Most of that money is distributed to local groups to do outreach within their own communities, where they can better explain the process and urge participation.

“All the data suggest you need people from the community to speak to the community,” Baldwin said. “It’s not about politicians or experts.”

Jayce Nugent, a census response representative, gets information Friday from people on a bench at Redondo Beach in Des Moines for the United States 2020 Census. (Ellen M. Banner / The Seattle Times)
Jayce Nugent, a census response representative, gets information Friday from people on a bench at Redondo Beach in Des Moines for the United States 2020 Census. (Ellen M. Banner / The Seattle Times)

‘This is just counting people’

One of those hard-to-count areas is King County census tract 91, centered on Seattle’s Chinatown International District. Here, 53% of residents are foreign-born, 39% of households have no one who speaks English “very well,” nearly a quarter of residents have moved within the last year and 94% of housing units are rentals.

Not surprisingly, census response rates there have lagged. The current self-response rate in the Chinatown ID is just 59%, compared to 71% statewide, 75% in King County and 89% in Seattle’s best-responding census tract, Loyal Heights. (Self-response rates represent only people who respond to the census without being contacted by a door-knocker.)

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On Wednesday last week, the census set up what it calls a Mobile Questionnaire Assistance event at Hing Hay Park in the Chinatown ID. Stationed at a pop-up tent, stocked with census swag — tote bags, face masks, hand fans, binder clips — were two Census Bureau employees and two community liaisons, hired by the city of Seattle.

In prior years, the Census staffed assistance centers at libraries and community centers, but those have been replaced by the mobile events that pop up in under-responding neighborhoods.

The staffers fielded questions from passersby and, during slower times, flagged down people walking by or in the park to ask them if they’d completed the census. If they had not, staffers were equipped with tablets to help them fill it out on the spot.

“We try to find a way to catch everyone, especially the seniors,” said Lillian Young, who was hired by the city to do census outreach and who speaks Mandarin and Cantonese. “I had one man say, ‘I’ve only been here four years, I’m not a citizen yet,’ and I said, ‘Oh, this is just counting people and you’re a member of society.'”

Sabreen Abdullah was also hired by the city to staff the tent, to reach out to the community of Cham refugees, from present-day Vietnam and Cambodia. Cham is not one of the 60 languages that the Census Bureau provides information in, so the local community has translated it themselves.

“We emphasize to make sure you write in Cham,” on the question that asks about race, Abdullah said. “The census is something, one thing, they can do to get money to their communities.”

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The Census Bureau said they’re doing these mobile events throughout the state over the next month, including about three per day in King County. Each one ends up counting about 50 more households, Toby Nelson, a Census spokesperson said. On Wednesday, the event in Hing Hay Park counted 22 new households in the first two hours.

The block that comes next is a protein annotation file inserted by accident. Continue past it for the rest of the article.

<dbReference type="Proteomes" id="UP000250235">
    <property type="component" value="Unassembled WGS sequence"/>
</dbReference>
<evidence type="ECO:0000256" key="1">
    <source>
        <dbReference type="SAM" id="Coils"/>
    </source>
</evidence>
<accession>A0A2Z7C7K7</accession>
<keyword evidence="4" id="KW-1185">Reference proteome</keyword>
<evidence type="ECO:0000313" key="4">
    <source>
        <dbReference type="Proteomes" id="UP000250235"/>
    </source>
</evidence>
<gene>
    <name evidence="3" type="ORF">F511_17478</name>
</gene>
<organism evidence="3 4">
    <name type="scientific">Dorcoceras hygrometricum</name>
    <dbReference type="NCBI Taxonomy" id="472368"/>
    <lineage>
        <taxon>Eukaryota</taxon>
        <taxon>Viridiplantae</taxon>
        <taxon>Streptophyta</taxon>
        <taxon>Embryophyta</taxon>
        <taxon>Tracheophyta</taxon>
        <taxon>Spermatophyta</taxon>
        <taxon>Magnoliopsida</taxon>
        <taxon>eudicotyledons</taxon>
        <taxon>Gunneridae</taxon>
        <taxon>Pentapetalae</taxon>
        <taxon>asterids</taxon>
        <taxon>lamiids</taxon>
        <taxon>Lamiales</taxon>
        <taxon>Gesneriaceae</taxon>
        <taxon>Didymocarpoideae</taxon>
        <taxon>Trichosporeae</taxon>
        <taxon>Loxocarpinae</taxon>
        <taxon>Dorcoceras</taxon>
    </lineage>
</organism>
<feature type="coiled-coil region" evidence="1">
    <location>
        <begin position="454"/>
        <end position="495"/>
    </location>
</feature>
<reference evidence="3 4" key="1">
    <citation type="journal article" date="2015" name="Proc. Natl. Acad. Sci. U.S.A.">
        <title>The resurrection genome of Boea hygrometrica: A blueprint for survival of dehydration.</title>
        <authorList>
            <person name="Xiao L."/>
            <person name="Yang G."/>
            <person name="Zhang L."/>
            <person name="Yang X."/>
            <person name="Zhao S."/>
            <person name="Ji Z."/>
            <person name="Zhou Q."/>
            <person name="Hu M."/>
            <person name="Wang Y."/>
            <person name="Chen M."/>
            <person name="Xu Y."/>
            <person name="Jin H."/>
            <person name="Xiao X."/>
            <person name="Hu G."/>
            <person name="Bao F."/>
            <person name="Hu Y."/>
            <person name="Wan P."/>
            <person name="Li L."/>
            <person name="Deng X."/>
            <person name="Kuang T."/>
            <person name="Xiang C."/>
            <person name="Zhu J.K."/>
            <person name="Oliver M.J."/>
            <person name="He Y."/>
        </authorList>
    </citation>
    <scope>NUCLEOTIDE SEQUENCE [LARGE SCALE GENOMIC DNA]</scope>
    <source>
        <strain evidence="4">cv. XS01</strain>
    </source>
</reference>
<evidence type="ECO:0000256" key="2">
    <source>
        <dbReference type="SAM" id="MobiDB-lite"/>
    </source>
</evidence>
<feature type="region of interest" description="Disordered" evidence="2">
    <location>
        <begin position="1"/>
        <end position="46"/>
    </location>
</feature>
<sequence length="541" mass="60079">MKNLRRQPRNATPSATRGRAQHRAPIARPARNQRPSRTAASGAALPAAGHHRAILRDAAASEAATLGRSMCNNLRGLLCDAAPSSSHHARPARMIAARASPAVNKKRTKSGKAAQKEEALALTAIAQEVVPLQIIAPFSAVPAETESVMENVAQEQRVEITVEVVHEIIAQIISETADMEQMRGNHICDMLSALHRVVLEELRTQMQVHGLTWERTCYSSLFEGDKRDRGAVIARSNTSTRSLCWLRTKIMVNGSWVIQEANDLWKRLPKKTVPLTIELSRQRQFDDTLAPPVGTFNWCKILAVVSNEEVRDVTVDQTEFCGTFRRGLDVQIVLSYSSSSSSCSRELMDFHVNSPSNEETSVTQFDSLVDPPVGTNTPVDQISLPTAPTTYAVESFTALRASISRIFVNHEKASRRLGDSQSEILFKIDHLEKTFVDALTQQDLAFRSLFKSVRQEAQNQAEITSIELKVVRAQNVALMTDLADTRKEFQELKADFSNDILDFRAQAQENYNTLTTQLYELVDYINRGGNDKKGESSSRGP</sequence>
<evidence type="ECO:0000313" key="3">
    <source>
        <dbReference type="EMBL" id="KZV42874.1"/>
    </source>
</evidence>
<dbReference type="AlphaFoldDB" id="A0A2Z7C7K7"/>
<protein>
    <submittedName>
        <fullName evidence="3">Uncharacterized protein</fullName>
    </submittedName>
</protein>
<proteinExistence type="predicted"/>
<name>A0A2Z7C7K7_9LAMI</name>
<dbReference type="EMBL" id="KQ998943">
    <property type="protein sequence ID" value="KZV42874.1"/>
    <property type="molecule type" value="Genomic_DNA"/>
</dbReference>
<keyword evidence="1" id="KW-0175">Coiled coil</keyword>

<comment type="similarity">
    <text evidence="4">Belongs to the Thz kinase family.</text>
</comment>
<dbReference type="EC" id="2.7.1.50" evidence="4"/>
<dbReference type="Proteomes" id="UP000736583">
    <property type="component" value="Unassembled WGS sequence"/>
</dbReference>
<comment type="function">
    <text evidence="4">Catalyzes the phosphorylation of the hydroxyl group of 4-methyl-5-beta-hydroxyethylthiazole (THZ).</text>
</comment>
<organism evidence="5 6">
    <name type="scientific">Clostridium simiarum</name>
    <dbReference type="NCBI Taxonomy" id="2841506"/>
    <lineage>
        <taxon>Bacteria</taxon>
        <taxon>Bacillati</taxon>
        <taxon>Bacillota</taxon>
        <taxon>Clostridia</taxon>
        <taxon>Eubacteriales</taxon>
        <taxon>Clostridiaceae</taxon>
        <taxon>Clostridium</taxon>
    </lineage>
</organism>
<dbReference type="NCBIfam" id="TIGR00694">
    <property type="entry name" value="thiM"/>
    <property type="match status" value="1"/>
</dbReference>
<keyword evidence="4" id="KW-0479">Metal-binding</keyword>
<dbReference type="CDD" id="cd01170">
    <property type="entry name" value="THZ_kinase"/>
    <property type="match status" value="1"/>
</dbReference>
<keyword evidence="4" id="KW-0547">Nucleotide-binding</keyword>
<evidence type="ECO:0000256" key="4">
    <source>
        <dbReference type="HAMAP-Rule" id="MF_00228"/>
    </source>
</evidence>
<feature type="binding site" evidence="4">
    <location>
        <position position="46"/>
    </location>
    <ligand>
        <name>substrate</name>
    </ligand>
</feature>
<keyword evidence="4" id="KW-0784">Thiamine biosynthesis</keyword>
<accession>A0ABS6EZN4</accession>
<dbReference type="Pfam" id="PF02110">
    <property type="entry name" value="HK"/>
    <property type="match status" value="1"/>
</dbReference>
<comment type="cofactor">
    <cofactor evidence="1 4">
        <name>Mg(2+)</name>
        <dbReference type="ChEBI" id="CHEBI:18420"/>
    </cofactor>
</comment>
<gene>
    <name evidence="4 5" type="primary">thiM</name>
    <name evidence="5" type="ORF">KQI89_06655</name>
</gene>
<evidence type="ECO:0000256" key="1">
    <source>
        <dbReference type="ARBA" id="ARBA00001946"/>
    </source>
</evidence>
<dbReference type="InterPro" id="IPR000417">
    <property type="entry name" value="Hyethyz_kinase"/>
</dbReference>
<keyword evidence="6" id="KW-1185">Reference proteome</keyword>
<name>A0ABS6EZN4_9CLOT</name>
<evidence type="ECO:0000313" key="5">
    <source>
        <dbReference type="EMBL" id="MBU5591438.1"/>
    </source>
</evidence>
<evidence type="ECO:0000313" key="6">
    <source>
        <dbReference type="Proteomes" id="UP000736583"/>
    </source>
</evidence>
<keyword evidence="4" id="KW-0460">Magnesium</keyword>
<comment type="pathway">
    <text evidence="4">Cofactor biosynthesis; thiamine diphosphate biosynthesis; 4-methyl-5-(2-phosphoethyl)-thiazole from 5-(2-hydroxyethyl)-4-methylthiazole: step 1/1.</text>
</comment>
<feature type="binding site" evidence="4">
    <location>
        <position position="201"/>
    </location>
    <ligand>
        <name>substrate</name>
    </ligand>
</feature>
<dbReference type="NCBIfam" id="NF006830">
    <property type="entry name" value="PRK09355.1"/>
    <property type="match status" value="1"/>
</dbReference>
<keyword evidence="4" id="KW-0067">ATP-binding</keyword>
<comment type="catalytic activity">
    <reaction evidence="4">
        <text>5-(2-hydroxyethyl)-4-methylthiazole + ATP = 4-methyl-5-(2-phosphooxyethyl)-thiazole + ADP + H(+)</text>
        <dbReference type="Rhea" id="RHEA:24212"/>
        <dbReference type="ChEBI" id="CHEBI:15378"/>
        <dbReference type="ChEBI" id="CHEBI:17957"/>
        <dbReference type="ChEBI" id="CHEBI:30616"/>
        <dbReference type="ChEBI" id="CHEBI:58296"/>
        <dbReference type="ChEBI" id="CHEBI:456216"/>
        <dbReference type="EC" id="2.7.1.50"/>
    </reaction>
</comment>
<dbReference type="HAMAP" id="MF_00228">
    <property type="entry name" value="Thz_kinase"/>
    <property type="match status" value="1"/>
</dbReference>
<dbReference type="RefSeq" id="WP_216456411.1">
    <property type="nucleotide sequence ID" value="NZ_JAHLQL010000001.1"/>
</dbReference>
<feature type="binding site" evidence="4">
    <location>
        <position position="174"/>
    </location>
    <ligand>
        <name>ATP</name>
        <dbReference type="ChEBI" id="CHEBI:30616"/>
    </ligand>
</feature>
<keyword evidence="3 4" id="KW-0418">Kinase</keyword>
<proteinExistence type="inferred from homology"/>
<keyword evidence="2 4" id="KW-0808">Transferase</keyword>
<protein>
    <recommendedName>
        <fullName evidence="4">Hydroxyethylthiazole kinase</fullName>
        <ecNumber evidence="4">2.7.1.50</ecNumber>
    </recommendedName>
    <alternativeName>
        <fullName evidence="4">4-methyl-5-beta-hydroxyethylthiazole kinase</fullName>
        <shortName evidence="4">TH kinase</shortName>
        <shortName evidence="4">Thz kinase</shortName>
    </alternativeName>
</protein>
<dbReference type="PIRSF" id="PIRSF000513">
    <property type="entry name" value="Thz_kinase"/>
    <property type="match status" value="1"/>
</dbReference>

‘Then it doesn’t hit home’

Groups who, pre-COVID, had big, in-person events planned to promote census participation had to move their resources on the fly to social media and other avenues.

The Na’ah Illahee Fund, an intertribal organization, organized a virtual census “canoe race” to try to spur participation among Washington tribes. Tribes with the highest self-response rate to the census and the biggest improvements got cash prizes from the nonprofit.

The United Way every year sets up 33 free tax prep sites across King County that, this year, were also going to double as census outreach sites. COVID-19 closed all those down in March.

We Count Washington, a campaign supported by the state, King County, United Way and other groups, is organizing one last statewide “day of action” on Sept. 16, featuring hallmarks of voter turnout efforts, to push census participation.

There will be food trucks in low-responding census tracts in SeaTac and Tukwila. There will be a social media campaign and a phone and text-banking operation. There will be mask giveaways and pop-up events around Seattle.

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Black Lives Matter — Seattle & King County got about $180,000 in grants from the state and launched the Demand to be Counted campaign, emphasizing the concrete stakes of the census.

In videos, social media and advertising, they’ve stressed that the census determines funding for health clinics in Seattle’s Central District and that it will determine how recovery money gets distributed when the nation digs out of the pandemic-induced economic hole.

“We’re really intentional about taking the census out of this theory of data and personalizing it for people,” said Sakara Remmu, a manager of the campaign. “If it’s not in context for people, then it doesn’t hit home.”